The mainstream coverage of protest relies on stereotypes of violence and reckless behaviour. Until people see through this and realise that the vast majority of these protesters are the same as them, the numbers that come out will remain shamefully low. Whether the media’s representation of activism is skewed by design or not is conspiracy territory but I can leave you with something that I witnessed that is more than a little provocative.

During the anti-G20 actions in London in 2009, many of the windows in the area had been boarded up as a result of incessant scaremongering about anarchists. Except, that is, for a small Royal Bank of Scotland branch in the middle of the four marches.

At one point – in perfect time for the early-evening news schedule – the police who had been guarding the bank suddenly marched off. Moments later, platoons of media replaced them and, as if on cue, two “protesters” started to smash the bank up.

Along with the prolonged kettling of hundreds of people without water or sanitation and the news of Ian Tomlinson’s death, this scene is what has remained in people’s consciousness, driven in there so deeply that many people will have forgotten what the protest was about but still remember the association with violence.

As Howard Zinn wrote: “Civil disobedience is not our problem. Our problem is civil obedience.”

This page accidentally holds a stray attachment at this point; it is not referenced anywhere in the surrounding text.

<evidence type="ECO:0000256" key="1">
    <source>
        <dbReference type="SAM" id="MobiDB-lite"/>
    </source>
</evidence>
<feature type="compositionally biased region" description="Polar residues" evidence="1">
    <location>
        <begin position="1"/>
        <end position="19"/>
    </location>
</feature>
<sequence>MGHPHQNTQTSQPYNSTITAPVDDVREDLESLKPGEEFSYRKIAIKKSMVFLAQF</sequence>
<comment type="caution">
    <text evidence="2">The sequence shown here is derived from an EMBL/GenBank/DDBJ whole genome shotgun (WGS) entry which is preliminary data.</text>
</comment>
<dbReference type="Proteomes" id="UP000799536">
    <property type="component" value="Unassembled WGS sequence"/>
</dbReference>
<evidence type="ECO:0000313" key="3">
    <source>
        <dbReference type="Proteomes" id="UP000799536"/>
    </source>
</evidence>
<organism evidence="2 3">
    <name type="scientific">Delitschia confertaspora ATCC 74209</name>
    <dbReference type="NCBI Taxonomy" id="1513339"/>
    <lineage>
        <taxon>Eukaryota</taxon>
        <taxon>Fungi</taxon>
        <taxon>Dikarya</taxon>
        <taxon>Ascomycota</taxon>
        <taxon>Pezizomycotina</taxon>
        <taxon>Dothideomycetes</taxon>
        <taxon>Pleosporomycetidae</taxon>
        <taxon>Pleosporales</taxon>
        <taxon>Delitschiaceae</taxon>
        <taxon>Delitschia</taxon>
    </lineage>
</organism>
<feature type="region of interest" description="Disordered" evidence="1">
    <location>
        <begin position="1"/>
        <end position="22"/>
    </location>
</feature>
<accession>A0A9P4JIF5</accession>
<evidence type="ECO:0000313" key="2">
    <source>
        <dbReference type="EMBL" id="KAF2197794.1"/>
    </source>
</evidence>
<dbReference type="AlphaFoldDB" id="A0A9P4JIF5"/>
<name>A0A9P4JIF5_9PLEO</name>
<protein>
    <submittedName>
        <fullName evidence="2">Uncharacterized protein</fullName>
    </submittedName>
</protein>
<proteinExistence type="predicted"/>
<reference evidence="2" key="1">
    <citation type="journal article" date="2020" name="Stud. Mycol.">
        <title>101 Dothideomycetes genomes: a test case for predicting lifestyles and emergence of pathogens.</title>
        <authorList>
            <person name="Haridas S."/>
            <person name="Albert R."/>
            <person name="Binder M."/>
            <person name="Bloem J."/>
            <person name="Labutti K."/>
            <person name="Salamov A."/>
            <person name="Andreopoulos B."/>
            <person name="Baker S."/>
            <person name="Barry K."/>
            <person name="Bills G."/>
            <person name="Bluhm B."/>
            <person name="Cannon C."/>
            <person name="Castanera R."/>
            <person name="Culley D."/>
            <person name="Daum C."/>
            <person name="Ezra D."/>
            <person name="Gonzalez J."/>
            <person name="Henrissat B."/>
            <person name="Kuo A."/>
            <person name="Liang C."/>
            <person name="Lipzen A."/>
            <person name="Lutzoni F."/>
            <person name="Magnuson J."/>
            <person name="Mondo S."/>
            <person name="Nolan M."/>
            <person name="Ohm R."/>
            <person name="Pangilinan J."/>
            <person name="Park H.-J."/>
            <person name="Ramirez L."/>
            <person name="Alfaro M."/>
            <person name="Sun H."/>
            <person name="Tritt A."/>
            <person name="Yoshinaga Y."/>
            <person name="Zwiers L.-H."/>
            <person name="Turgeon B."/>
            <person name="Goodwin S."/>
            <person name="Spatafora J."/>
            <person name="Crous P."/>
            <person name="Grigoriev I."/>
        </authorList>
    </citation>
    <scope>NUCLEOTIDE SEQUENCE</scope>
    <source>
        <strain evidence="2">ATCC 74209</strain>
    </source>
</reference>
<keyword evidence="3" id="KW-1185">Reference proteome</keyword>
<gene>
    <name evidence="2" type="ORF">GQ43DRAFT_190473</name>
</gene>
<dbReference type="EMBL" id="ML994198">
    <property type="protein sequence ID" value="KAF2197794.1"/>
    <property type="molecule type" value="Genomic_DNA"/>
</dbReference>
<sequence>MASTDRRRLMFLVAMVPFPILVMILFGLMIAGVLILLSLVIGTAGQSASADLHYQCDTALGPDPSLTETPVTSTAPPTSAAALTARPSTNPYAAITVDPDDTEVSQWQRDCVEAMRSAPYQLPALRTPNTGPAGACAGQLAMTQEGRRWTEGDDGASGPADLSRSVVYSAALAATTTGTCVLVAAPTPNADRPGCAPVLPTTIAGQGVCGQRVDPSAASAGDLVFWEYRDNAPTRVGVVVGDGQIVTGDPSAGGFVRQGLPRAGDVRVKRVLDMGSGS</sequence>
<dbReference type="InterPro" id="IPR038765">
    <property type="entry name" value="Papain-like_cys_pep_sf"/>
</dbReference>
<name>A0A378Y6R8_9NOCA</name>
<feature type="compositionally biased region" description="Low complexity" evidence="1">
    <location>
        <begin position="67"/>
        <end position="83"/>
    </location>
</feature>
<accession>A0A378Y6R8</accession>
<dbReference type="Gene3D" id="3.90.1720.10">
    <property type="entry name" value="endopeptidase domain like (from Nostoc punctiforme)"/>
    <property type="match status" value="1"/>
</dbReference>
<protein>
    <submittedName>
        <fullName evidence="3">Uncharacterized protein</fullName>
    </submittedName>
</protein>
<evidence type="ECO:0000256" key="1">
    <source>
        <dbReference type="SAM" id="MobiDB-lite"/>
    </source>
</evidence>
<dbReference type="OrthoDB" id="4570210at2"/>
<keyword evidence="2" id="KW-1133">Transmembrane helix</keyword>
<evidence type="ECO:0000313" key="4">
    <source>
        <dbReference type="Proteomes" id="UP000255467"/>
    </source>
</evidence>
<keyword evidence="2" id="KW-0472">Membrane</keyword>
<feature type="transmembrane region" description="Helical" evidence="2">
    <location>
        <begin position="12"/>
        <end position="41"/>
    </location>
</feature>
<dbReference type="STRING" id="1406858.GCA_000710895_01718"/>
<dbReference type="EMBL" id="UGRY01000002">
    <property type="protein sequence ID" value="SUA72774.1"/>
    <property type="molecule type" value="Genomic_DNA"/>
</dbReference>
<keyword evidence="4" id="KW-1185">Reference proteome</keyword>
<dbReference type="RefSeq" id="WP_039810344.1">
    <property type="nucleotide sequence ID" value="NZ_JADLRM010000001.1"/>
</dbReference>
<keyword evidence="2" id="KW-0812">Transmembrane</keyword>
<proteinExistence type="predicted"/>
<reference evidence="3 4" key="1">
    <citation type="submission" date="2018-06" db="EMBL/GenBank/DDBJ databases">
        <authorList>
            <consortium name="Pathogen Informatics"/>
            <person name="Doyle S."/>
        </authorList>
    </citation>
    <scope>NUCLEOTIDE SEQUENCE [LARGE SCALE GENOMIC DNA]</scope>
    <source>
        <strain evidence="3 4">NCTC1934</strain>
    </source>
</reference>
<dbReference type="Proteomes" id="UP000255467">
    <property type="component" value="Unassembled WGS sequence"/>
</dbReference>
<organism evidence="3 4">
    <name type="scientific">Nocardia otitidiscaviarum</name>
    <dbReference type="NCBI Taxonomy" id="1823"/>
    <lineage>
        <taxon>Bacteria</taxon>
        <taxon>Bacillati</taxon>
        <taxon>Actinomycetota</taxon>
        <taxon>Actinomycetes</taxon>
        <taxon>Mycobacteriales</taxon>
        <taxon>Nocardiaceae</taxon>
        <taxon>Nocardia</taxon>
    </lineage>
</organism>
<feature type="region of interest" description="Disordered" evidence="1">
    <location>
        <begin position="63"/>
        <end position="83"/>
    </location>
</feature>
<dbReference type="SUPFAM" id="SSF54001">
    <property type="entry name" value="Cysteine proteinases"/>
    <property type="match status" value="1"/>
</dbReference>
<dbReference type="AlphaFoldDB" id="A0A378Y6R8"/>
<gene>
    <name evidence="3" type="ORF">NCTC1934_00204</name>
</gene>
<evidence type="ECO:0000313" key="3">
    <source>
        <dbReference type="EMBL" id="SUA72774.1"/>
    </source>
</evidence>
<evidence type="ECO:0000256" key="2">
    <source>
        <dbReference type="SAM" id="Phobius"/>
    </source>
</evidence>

Jamie Kelsey-Fry is a contributing editor of New Internationalist. He tweets at: @jamiekelseyfry

Anti-fracking protesters in Balcombe. Image: Getty

This article first appeared in the 23 October 2013 issue of the New Statesman, Russell Brand Guest Edit

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BHS is Theresa May’s big chance to reform capitalism – she’d better take it

Almost everyone is disgusted by the tale of BHS. 

Back in 2013, Theresa May gave a speech that might yet prove significant. In it, she declared: “Believing in free markets doesn’t mean we believe that anything goes.”

Capitalism wasn’t perfect, she continued: 

“Where it’s manifestly failing, where it’s losing public support, where it’s not helping to provide opportunity for all, we have to reform it.”

Three years on and just days into her premiership, May has the chance to be a reformist, thanks to one hell of an example of failing capitalism – BHS. 

The report from the Work and Pensions select committee was damning. Philip Green, the business tycoon, bought BHS and took more out than he put in. In a difficult environment, and without new investment, it began to bleed money. Green’s prize became a liability, and by 2014 he was desperate to get rid of it. He found a willing buyer, Paul Sutton, but the buyer had previously been convicted of fraud. So he sold it to Sutton’s former driver instead, for a quid. Yes, you read that right. He sold it to a crook’s driver for a quid.

This might all sound like a ludicrous but entertaining deal, if it wasn’t for the thousands of hapless BHS workers involved. One year later, the business collapsed, along with their job prospects. Not only that, but Green’s lack of attention to the pension fund meant their dreams of a comfortable retirement were now in jeopardy.